Wednesday, November 2, 2011
The Department of Justice last week issued an exoneration. The falsely accused, however, was not a criminal defendant, but the DOJ itself. Specifically, the DOJ Office of the Inspector General publicly disavowed its criticism, discussed briefly here, that at a hotel conference the Department spent $16 for each breakfast muffin. Rather, the IG now admitted, the $16 cost included fruit, coffee, juice, taxes and gratuities, and (as suggested in the earlier blog) was part of a package deal with the hotel which included "free" use of meeting rooms.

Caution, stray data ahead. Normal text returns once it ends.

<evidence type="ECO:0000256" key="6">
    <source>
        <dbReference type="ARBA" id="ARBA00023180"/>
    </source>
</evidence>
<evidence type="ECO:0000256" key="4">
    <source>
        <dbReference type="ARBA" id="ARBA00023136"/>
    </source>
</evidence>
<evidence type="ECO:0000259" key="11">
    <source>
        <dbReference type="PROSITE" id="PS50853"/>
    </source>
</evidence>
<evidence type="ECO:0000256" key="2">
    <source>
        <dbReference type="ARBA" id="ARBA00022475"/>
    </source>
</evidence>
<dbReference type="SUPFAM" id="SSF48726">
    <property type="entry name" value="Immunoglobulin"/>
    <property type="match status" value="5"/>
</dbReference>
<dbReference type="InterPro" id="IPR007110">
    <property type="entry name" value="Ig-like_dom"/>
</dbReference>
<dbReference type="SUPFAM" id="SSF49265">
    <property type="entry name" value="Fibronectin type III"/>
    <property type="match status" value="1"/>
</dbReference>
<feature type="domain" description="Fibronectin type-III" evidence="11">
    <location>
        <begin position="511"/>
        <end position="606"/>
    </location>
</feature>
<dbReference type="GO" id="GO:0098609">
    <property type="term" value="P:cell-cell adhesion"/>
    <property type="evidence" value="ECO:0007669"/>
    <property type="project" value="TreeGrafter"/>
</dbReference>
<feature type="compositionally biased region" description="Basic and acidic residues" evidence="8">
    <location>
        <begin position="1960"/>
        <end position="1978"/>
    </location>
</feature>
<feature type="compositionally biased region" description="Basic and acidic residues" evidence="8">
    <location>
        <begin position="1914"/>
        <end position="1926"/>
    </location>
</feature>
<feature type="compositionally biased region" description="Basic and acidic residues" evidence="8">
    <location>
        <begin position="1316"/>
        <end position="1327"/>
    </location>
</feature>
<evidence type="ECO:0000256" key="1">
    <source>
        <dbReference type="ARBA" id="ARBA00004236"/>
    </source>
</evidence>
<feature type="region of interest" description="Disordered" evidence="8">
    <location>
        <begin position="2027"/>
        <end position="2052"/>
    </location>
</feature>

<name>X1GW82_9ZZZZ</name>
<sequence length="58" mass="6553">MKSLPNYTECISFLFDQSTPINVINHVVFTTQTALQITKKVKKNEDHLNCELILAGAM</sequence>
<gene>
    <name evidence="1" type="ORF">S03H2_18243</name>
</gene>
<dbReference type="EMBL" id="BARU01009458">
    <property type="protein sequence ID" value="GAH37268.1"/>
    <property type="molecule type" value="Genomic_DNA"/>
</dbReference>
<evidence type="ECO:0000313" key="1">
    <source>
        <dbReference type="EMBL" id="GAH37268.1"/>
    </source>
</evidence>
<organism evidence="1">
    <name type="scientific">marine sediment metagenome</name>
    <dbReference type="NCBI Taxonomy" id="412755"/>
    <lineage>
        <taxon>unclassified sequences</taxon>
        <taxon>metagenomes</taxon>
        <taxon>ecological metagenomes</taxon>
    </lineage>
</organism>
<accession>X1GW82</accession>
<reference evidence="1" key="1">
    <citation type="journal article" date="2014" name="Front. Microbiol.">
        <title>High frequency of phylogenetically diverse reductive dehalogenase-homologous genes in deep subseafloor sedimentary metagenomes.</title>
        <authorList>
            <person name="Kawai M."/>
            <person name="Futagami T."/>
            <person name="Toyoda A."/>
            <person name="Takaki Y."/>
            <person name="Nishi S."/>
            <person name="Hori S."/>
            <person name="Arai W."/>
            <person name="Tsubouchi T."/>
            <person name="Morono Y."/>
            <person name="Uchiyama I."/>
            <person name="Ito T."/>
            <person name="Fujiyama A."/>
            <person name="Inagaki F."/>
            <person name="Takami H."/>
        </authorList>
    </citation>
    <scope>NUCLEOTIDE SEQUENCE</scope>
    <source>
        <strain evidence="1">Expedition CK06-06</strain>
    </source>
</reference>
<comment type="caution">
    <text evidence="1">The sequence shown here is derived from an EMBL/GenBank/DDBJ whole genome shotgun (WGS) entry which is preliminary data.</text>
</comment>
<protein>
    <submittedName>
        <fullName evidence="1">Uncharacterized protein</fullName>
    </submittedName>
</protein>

The DOJ Office of the Inspector General should play an important role in reviewing the conduct of federal prosecutors, not the cost of refreshments. It would be a more useful use of its resources to investigate accusations of prosecutorial misconduct, such as those made by Kevin Ring and discussed here last week. The DOJ's own internal reviews are viewed by most defense lawyers and some judges as overly protective. Of course, such reviews should be done less carelessly than the IG report on the "muffin scandal."